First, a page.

By Jason Straziuso
27 February 2013
NAIROBI, Kenya (AP) — Political tensions are rising in Kenya, ahead of the election Monday, the first presidential vote since 2007 when the country devolved into months of tribal violence that killed more than 1,000 people.
Dozens of shacks have been burned to the ground in recent weeks in Mathare, Nairobi’s most dangerous slum. Families are moving into zones controlled by their own clans, fearful of attacks between the rival tribes of Kenya’s top two presidential candidates.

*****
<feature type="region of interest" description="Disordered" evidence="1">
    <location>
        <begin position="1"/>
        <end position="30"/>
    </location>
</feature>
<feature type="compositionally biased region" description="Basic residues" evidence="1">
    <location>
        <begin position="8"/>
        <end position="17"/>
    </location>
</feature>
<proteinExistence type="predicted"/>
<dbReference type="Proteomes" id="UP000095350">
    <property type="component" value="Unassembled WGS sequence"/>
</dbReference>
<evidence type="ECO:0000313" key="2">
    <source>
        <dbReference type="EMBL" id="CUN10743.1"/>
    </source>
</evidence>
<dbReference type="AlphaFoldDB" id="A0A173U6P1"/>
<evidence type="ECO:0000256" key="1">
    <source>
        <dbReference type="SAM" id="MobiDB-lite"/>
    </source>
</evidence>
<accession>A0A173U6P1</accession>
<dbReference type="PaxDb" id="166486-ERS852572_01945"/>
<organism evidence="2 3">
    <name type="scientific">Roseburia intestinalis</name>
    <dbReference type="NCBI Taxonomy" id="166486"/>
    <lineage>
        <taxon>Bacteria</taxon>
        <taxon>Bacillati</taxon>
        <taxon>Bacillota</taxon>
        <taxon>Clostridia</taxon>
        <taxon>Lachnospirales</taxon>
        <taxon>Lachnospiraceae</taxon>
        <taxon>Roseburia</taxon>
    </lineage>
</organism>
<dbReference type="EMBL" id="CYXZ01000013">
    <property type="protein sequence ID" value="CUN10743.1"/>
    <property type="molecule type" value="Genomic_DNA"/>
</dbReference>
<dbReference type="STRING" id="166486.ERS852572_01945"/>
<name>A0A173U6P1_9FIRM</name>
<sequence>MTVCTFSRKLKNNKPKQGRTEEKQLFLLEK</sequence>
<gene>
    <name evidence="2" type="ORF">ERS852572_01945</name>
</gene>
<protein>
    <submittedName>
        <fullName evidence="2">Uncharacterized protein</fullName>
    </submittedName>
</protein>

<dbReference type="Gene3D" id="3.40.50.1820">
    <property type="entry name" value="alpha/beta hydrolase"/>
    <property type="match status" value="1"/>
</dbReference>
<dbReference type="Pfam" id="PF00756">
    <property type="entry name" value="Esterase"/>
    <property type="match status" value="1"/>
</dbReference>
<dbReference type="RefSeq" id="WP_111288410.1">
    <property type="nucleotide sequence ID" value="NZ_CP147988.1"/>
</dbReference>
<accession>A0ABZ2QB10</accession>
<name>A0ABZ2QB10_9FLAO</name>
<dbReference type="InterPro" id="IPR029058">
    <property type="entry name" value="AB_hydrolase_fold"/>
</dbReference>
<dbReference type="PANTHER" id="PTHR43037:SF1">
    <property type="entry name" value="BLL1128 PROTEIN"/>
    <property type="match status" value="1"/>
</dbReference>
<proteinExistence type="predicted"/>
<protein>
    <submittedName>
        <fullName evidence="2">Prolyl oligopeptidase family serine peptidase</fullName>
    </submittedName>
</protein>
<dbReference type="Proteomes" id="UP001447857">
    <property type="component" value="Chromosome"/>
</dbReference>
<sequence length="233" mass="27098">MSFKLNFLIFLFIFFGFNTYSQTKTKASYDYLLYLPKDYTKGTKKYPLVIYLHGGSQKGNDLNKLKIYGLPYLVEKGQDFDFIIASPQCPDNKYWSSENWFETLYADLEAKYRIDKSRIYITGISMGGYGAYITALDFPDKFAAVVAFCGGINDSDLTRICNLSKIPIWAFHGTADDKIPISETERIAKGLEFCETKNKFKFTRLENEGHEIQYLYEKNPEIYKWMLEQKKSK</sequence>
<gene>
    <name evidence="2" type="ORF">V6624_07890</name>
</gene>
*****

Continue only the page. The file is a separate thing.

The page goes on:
This year’s presidential candidates pledged at a weekend prayer rally to accept the outcome of the election and ensure violence doesn’t break out again.
But the government-funded Kenya National Commission on Human Rights Wednesday released a long list of attacks, hate speech and ethnic intimidation in recent weeks, exposing an undercurrent of tribal tensions before the election.